In a long-running sit-in in front of the UN refugee agency offices in Pretoria, asylum-seekers are asking for protection and relocation to a safer country. The sit-in was sparked by a wave of xenophobic violence in September.
Police in South Africa are removing about 150 refugees who the United Nations refugee agency says forced their way into its compound while protesting recent anti-immigrant attacks.
On October 8, asylum-seekers started a sit-in in front of the offices of the UN refugee agency in South Africa's Pretoria.
Friday’s action in Pretoria follows a similar one last month in which police arrested and dispersed hundreds of refugees and asylum-seekers, including children, who had camped for weeks outside the UN agency's office in Cape Town.
A similar protest was quashed in Cape Town after demonstrators were forcefully evicted from the building last month.
The sit-in was sparked by a wave of xenophobic violence in September.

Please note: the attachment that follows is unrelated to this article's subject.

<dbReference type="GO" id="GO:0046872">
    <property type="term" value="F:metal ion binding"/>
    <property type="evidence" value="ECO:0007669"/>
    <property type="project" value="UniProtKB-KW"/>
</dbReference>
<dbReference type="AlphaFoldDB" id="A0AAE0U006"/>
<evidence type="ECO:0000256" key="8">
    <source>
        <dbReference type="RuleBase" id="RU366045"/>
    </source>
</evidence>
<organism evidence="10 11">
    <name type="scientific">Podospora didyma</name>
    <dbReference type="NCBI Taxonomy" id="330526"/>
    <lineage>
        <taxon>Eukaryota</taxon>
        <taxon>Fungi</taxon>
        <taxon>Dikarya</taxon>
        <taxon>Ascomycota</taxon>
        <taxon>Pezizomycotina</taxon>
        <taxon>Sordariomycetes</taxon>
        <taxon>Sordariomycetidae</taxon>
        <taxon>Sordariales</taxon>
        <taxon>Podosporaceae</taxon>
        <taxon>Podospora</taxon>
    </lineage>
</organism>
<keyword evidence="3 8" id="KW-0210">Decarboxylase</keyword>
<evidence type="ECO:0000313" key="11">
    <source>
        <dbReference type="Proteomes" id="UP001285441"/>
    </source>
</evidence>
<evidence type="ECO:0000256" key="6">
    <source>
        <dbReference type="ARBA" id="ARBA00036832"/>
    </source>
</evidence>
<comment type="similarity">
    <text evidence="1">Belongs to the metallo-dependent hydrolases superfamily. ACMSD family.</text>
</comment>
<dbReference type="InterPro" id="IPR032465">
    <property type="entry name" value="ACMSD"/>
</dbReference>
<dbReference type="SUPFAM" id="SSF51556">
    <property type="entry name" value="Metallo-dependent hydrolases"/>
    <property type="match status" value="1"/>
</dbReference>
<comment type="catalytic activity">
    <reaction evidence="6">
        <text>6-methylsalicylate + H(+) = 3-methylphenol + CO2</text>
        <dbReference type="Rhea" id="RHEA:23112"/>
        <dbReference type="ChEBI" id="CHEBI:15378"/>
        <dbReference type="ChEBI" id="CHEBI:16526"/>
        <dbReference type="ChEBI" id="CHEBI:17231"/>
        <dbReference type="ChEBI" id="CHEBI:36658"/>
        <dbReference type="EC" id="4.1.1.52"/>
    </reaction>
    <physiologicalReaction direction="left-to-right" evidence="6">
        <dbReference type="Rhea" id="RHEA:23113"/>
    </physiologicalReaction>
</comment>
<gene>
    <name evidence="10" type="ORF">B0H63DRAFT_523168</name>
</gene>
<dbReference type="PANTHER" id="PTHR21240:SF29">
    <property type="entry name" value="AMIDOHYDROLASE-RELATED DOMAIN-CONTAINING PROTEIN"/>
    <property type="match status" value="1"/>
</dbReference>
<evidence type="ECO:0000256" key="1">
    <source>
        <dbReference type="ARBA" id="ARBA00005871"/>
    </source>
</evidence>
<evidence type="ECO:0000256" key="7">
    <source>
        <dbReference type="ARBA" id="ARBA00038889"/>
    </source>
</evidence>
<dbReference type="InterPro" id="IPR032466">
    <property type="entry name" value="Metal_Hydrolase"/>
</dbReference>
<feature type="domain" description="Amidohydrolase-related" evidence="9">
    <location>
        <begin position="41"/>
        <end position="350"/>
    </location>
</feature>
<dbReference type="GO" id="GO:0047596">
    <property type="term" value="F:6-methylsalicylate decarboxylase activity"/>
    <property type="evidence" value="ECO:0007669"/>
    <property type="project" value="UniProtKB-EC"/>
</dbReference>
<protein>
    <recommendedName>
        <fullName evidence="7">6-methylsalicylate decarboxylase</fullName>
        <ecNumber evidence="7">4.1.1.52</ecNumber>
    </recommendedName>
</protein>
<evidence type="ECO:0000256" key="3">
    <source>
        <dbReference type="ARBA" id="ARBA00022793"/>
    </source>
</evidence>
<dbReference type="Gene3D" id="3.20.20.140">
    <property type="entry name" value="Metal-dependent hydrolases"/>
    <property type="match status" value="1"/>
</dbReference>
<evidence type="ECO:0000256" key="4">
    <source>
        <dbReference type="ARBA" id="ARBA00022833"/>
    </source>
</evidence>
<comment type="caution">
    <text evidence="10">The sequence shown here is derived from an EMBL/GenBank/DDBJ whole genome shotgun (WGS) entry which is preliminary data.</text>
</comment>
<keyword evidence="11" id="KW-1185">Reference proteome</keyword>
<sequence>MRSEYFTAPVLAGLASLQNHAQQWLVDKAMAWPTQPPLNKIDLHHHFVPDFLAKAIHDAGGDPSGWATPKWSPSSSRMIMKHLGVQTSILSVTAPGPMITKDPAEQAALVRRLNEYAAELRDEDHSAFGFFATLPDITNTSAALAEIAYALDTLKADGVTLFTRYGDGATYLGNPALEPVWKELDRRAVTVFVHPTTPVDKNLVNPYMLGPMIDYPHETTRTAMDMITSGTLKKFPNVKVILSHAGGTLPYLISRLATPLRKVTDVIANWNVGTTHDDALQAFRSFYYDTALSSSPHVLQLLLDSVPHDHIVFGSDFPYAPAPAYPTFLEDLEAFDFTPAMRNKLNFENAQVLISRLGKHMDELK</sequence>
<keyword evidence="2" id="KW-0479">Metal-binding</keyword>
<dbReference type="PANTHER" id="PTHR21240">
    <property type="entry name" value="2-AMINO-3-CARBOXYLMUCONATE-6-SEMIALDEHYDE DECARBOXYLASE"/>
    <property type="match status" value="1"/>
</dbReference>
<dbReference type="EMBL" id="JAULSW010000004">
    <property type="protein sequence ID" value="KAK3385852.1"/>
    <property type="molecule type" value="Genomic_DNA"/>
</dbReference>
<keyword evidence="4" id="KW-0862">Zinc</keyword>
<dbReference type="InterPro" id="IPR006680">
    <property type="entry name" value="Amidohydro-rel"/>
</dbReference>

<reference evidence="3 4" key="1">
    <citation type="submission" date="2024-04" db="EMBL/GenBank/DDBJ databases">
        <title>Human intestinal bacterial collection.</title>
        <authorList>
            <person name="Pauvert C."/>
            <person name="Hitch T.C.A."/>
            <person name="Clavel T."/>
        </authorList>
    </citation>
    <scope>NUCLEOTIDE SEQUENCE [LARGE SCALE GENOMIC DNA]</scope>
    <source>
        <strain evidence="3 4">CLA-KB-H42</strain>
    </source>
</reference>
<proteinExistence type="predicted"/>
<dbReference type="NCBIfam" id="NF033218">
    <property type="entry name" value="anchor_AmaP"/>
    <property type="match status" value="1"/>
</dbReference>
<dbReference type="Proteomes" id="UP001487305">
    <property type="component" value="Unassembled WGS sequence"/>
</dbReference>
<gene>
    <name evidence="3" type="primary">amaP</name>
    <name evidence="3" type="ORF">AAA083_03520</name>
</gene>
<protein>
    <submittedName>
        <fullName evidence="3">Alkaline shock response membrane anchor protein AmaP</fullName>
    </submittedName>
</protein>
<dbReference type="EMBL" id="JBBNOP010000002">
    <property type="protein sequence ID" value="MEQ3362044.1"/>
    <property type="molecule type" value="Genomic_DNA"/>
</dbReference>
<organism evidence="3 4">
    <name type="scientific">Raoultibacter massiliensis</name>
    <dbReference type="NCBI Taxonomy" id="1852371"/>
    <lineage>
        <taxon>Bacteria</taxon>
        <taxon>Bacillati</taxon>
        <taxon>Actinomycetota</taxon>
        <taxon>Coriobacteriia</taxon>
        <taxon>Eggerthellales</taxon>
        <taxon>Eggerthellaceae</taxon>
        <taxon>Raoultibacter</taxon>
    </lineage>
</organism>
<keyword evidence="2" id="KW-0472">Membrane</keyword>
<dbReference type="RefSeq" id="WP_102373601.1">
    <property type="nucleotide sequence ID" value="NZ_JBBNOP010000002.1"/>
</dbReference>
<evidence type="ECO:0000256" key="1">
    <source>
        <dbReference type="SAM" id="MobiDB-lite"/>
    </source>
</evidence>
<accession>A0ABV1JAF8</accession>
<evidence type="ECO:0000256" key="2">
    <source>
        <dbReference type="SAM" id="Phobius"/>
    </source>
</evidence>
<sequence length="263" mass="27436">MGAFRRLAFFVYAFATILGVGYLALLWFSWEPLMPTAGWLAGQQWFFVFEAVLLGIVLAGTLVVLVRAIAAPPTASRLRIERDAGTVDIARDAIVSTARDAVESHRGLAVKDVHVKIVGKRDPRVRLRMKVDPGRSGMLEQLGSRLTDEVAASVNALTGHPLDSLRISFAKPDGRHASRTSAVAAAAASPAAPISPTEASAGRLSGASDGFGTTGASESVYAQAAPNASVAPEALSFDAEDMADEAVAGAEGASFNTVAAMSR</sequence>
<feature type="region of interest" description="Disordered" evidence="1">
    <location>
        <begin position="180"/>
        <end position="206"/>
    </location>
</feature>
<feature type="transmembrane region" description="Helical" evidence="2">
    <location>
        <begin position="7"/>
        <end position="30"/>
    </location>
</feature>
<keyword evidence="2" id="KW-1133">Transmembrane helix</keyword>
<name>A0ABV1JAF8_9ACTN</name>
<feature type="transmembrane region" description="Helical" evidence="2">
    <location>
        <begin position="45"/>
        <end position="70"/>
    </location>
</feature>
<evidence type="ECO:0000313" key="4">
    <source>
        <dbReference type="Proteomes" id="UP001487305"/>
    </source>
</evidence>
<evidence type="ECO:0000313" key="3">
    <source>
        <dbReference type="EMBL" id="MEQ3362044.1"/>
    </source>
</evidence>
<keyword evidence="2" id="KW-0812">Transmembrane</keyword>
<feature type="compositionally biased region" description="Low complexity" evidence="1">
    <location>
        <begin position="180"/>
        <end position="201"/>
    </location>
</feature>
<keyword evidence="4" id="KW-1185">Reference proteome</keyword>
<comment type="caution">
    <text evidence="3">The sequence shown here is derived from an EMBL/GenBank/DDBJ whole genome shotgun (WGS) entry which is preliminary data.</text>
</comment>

South Africa is one of the few countries in the world that allows asylum-seekers to work, have access to health care and study while their applications are being processed.
That reputation helped attract more than a million asylum-seekers between 2007 and 2015, one of the world's highest, according to the government.
With high hopes to begin with, most have faced a lengthy, confusing and increasingly backlogged process.
The UNHCR has voiced concern about the number of "pending cases".
Human rights lawyer Sharon Elkambaram lamented the lack of "political will" to process applications.
"The quality of the decision-making is shocking," she added.
South Africa processed more than 630,000 applications over the past decade, less than 10 percent of which were granted refugee status.